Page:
Inclusive futures for museums

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Nicole Ivy talks with an audience member after her presentation at Washington Hall

In Washington Hall, a place that has soaked up the creative vibes of everyone from Duke Ellington to Elvis Costello, Marian Anderson to Mark Morris, and Danish theatrical productions in the early 1900s to Nu Black Arts West Theatre in this century, the spirit of inclusion was operating in full force on the night of December 6 when Dr. Nicole Ivy came to town, courtesy of 4Culture and the University of Washington’s Department of Museology.

As the first Director of Inclusion for the American Alliance of Museums, Ivy had come to discuss her work in studying museum trends, with a particular focus on diversity and the future of labor in the field. Prior to her current appointment, Ivy served as a museum futurist for AAM under a fellowship of the Mellon Foundation and American Council of Learned Societies (ACLS). 

In her Seattle appearance, Ivy started invited the audience to consider demographic trends in the United States. One hundred years ago, more than 90 percent of the United States’ population was Caucasian, but over time that number has slipped to 66 percent, and is continuing to trend downward. Meanwhile, the percentage of museum-goers in the United States today is still predominantly white – over 90 percent.

And when it comes to people currently working in museums, while approximately half of the security and facilities maintenance jobs are held by non-whites, leadership positions continue to be dominated by Caucasians at around 90 percent. With the population becoming increasingly diverse, unless museums transform with the times, they are in danger of losing their relatability and relevance.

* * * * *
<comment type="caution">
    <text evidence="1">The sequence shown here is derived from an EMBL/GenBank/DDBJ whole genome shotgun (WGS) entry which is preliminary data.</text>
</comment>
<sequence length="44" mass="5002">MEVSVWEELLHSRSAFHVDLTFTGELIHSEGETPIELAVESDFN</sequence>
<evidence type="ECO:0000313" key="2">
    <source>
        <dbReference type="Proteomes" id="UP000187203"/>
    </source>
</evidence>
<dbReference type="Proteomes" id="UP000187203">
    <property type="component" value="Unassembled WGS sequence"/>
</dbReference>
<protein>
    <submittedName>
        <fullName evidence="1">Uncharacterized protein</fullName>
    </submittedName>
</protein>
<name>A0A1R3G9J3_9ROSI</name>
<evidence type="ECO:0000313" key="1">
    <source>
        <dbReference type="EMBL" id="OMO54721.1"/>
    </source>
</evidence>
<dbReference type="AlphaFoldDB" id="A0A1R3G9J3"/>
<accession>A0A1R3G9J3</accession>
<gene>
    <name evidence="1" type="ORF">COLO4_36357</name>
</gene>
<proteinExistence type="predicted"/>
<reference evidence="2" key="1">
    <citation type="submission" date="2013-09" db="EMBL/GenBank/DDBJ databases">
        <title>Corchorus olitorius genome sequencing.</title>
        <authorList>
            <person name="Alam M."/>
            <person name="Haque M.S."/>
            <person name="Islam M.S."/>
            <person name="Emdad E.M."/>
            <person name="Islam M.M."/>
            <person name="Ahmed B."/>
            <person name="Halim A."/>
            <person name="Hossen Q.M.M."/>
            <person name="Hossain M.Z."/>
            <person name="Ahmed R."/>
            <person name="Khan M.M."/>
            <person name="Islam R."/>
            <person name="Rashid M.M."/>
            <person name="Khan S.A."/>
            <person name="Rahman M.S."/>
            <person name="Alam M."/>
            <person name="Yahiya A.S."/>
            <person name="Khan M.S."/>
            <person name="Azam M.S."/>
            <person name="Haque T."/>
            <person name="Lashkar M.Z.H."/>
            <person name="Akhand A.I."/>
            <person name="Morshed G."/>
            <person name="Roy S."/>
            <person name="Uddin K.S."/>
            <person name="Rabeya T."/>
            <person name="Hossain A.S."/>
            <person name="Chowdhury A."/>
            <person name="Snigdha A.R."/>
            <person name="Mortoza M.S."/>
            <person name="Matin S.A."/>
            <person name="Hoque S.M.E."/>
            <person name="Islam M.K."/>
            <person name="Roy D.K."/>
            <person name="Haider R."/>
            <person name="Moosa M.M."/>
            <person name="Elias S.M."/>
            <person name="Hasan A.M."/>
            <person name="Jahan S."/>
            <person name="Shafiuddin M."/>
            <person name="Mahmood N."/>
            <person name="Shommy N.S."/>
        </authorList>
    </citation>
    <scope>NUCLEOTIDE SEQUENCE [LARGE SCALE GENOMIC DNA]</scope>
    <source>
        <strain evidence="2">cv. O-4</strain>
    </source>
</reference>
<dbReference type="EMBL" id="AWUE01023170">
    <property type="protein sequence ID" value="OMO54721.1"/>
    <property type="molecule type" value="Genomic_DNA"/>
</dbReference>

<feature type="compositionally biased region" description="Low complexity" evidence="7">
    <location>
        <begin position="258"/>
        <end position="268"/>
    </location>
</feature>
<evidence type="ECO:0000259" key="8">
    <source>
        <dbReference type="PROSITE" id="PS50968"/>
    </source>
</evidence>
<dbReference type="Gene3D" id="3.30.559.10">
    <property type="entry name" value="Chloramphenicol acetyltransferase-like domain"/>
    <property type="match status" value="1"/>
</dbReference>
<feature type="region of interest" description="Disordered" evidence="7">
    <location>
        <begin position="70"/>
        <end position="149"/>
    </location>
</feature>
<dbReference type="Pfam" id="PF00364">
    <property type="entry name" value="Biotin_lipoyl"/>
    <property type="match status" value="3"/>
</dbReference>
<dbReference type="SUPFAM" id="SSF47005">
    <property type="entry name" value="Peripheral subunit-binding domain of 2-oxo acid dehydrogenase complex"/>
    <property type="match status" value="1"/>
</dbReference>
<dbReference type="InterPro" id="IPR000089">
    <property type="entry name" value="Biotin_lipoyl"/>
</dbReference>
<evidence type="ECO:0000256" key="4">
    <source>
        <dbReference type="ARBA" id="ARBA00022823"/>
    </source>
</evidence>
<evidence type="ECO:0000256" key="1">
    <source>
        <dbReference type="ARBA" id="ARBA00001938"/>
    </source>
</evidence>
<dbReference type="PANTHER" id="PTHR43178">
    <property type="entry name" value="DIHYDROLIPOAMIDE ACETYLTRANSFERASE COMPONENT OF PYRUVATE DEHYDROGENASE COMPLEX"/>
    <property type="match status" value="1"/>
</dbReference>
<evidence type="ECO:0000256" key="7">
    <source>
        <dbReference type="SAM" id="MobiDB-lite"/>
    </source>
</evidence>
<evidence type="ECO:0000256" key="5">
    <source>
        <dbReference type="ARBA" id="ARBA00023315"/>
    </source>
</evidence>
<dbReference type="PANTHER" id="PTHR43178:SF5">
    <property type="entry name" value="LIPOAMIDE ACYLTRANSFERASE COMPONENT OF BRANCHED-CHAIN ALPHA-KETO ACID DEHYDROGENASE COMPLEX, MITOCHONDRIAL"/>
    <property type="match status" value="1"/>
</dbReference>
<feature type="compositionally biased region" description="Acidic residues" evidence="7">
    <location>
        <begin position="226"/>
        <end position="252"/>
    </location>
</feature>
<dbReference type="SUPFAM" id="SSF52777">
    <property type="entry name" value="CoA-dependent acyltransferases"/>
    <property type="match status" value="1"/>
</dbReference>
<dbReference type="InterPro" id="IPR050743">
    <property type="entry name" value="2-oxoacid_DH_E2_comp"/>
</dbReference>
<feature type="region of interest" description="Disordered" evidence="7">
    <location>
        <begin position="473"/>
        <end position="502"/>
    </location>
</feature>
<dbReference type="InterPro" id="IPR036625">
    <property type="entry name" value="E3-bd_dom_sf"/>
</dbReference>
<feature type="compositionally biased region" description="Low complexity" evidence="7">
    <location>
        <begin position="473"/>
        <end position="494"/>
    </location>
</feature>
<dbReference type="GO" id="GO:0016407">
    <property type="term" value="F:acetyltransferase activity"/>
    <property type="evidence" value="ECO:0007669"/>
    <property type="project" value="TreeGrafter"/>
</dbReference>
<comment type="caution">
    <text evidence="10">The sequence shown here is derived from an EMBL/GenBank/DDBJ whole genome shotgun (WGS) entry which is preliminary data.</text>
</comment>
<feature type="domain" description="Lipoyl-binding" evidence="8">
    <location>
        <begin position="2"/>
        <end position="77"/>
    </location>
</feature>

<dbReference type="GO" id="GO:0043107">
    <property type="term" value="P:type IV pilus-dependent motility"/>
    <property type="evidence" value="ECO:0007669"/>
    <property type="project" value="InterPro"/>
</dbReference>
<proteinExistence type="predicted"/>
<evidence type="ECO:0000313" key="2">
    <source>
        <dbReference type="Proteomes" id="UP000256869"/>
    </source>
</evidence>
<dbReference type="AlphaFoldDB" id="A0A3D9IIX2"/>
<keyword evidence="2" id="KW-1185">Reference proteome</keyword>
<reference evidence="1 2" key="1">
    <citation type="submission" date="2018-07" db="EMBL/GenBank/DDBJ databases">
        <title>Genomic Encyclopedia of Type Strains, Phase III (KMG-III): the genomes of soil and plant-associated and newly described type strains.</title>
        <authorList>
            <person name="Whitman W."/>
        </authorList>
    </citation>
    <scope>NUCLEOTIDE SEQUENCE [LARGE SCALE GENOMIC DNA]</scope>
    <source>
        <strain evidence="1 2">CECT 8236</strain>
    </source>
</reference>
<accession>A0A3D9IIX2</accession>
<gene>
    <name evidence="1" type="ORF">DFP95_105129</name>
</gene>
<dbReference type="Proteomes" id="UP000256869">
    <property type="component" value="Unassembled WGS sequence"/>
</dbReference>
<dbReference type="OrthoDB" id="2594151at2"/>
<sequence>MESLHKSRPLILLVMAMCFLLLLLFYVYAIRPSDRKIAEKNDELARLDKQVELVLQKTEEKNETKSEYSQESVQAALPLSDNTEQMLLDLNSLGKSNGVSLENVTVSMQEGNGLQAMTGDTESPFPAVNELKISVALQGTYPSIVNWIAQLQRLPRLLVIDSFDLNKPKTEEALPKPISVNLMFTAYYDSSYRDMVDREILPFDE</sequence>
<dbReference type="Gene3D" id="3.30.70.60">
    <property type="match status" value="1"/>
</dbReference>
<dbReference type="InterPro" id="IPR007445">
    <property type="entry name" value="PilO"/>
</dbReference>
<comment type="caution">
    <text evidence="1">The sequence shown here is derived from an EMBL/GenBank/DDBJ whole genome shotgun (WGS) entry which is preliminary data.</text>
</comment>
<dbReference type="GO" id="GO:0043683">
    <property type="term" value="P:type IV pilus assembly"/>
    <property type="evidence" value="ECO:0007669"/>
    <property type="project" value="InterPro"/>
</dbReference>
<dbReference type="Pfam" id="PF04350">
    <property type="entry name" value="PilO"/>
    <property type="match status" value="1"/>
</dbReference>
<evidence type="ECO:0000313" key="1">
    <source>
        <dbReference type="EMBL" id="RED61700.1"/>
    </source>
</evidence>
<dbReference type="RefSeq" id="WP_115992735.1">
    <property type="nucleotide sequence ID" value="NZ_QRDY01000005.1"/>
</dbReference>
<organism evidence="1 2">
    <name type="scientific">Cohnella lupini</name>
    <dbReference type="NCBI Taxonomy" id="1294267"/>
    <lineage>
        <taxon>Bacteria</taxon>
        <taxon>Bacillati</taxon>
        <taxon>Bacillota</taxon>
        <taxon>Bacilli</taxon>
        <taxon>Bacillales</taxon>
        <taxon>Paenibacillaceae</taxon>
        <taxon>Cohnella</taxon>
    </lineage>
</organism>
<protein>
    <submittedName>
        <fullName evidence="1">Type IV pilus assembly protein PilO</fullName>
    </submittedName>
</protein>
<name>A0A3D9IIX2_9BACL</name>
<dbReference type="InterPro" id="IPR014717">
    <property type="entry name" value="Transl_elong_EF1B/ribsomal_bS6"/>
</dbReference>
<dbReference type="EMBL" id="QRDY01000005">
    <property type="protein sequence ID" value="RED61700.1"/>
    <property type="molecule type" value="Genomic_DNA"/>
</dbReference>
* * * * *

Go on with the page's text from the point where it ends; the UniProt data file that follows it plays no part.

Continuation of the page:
Ivy dug into Seattle’s demographic trends in particular — the two most rapidly growing populations in Seattle are the people under five years of age or over 60. Creative aging is becoming increasingly important, Ivy noted, and she challenged museums to figure out ways to address that. She also proposed that intergenerational activities involving these two fastest-growing sectors could be successful.

Seattle is also recognized for its significant population of Millennials (those born between 1980 and 2000). With that sector’s propensity for ethical consumerism, Ivy challenged museums to think about what that could mean in the years ahead as that generation inherits the wealth of their Baby Boomer parents. 

“Inclusion is a process,” Ivy said, “not a destination.” She encouraged her listeners to exercise strategic foresight by considering the acronym STEEP – Social, Technological, Economic, Ecological and Political trends that the museum world may be able to interact with in a multitude of ways

“Museums are a force for social change,” she concluded, and left the audience with some questions to consider: 

  • What is the work force we want to see?
  • How do our processes help us get there?
  • What do our hiring practices look like?

Preceding Ivy’s talk, 4Culture’s Brian Carter and Chieko Phillips gave a reprise presentation of their King County Heritage Report, completed earlier this year. 


Heritage Advisor is published by the Association of King County Historical Organizations as a service to members and those who support its mission. We update our website continually throughout the month, and on the first of every month we e-mail a condensed version of Heritage Advisor to our mailing list – you can subscribe to this service by filling out the requested information in the right sidebar on this page.

AKCHO was established in 1977 to encourage cooperation among historical organizations; promote and encourage the study and preservation of the history and heritage of King County through member organizations, individual members, and the community they serve; and support such preservation efforts through public awareness and understanding of legislative issues.

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AKCHO was established to encourage cooperation among historical organizations and to promote and encourage the study and preservation of the history and heritage of King County through member organizations, individual members, and the community they serve, and to support such preservation efforts through public awareness and understanding of legislative issues.

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